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PostPosted: Sat 26 May, 2018 4:07 pm 
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Does anyone here know why County Donegal should be the last place to declare a result (as in - are there any particular circumstances prevailing there, or is it just a case of "well, somebody has to be last")? I gather that the result is very close there.





Edited - typo


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PostPosted: Sat 26 May, 2018 4:10 pm 
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Oh, and BANK HOLIDAY KLAXON for this thread ;)


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PostPosted: Sat 26 May, 2018 6:31 pm 
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AnatolyKasparov wrote:
Willow904 wrote:
This is just nonsense:

https://www.mirror.co.uk/news/politics/ ... ssion=true

Quote:
Tories' 'secretly plotting to replace Theresa May with Michael Gove - before Ruth Davidson steps in'


As somebody said on Twitter, to suggest this "plan" was written on the back of a fag packet is very possibly being over generous.


My dad used to say on the back of a postcard, but when it was dire, he'd say on the back of a stamp....

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PostPosted: Sat 26 May, 2018 6:35 pm 
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Irish Political Maps
@IrishPolMaps

Here it is, the final result. 66.4% Yes, 33.6% No. Ireland has #Repealedthe8th

Attachment:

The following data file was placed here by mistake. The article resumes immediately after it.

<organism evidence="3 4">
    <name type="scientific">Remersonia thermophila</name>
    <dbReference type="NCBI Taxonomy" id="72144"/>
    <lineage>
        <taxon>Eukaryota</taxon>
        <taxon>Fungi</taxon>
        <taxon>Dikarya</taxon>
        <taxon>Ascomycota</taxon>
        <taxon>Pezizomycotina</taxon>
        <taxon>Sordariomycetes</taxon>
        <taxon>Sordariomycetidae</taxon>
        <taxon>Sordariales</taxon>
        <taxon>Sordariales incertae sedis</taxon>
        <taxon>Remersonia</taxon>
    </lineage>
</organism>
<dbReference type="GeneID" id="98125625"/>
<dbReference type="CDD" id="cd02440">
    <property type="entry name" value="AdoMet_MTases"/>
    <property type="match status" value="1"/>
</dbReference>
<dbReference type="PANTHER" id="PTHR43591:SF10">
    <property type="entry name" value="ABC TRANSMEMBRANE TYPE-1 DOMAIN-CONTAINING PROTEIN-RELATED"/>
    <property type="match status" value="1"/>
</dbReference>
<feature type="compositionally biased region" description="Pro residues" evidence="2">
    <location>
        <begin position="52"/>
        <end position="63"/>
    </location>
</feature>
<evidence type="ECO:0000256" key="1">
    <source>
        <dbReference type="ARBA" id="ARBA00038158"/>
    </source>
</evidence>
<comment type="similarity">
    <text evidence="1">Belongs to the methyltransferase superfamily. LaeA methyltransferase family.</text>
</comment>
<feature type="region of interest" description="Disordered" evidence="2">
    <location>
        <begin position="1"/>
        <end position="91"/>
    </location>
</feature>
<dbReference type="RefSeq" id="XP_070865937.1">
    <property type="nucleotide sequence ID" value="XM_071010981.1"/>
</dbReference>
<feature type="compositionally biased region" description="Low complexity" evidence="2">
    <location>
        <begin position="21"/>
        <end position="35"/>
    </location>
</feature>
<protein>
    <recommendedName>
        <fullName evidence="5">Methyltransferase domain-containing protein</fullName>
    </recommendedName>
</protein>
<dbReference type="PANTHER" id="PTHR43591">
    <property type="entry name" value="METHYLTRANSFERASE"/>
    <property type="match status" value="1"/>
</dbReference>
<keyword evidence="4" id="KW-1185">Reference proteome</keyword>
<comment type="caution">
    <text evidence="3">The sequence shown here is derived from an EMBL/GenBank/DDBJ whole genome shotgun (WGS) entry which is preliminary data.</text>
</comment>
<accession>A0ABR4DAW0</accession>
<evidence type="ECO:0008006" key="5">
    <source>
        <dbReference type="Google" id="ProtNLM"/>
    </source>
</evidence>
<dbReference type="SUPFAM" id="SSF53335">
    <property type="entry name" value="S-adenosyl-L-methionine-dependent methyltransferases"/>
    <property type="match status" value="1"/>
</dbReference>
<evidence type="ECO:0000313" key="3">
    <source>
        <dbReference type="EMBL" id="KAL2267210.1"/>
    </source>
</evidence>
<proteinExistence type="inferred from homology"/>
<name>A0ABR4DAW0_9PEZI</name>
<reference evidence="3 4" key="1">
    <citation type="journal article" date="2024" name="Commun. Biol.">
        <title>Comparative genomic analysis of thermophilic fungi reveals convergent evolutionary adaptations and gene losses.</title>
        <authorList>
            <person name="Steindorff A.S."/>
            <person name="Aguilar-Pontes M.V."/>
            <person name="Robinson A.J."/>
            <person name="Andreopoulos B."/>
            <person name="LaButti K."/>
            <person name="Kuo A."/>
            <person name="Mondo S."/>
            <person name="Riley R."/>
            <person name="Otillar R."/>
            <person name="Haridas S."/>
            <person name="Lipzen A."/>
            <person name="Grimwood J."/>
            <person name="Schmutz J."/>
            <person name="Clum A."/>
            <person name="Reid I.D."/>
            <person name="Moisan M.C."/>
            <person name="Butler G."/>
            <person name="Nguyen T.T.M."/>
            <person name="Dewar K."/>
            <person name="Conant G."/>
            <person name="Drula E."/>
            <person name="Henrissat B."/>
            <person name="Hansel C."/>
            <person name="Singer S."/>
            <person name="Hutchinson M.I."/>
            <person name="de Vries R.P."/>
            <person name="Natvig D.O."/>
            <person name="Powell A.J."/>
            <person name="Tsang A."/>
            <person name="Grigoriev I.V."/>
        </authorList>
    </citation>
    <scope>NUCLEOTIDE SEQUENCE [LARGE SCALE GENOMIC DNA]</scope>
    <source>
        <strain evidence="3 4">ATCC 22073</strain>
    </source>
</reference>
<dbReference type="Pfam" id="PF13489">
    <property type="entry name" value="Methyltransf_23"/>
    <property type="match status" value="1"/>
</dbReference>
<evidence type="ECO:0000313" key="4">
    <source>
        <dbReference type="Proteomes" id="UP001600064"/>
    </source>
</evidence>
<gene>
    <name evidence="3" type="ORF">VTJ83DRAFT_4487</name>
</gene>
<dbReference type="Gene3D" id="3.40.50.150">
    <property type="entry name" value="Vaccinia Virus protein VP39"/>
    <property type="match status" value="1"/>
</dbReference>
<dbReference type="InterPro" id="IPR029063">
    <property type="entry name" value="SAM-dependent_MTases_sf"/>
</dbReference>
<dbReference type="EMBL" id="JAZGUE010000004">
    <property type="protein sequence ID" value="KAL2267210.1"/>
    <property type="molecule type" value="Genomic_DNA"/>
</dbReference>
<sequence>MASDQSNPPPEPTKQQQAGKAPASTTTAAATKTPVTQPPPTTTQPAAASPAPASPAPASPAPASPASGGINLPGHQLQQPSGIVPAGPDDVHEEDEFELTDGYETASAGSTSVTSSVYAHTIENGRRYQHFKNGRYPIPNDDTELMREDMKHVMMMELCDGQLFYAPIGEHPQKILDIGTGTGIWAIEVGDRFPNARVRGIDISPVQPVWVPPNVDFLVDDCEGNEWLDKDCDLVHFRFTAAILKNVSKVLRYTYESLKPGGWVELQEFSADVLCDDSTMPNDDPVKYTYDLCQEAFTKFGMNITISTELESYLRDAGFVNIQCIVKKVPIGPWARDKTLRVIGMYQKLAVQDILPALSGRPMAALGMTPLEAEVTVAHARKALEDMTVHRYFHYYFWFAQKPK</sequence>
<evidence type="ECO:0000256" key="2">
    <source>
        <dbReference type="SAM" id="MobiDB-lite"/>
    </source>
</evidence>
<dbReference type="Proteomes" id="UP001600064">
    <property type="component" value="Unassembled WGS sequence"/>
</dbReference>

DeI69U7X0AExN9d.jpg
DeI69U7X0AExN9d.jpg [ 152.02 KiB | Viewed 1141 times ]

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PostPosted: Sat 26 May, 2018 6:36 pm 
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Turnout was 64%, not too shabby either.


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PostPosted: Sat 26 May, 2018 7:53 pm 
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So we've got the thunder & lightning this evening, which just leaves me wondering who got the hot weather that normally precedes it because we certainly didn't. :?

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PostPosted: Sat 26 May, 2018 8:19 pm 
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Willow904 wrote:
So we've got the thunder & lightning this evening, which just leaves me wondering who got the hot weather that normally precedes it because we certainly didn't. :?

Was is very, very frightening?


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PostPosted: Sat 26 May, 2018 9:07 pm 
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Next up in 'You really can't make this stuff up':
Quote:
Top Tories in electoral fraud minister's local party arrested over electoral fraud allegations

Two vice chairs of Norwich Conservatives, the local party of Chloe Smith, the minister in charge of fighting electoral fraud were arrested on Thursday

https://www.mirror.co.uk/news/politics/ ... s-12594924


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PostPosted: Sat 26 May, 2018 11:46 pm 
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Willow904 wrote:
So we've got the thunder & lightning this evening, which just leaves me wondering who got the hot weather that normally precedes it because we certainly didn't. :?


28° 40nm SE of Jersey this afternoon , went swimming at the beach :-)

PS then had the massive black sky thunder and lightning !


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PostPosted: Sun 27 May, 2018 9:32 am 
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Good morning, all :)


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PostPosted: Sun 27 May, 2018 9:32 am 
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https://www.theguardian.com/environment ... government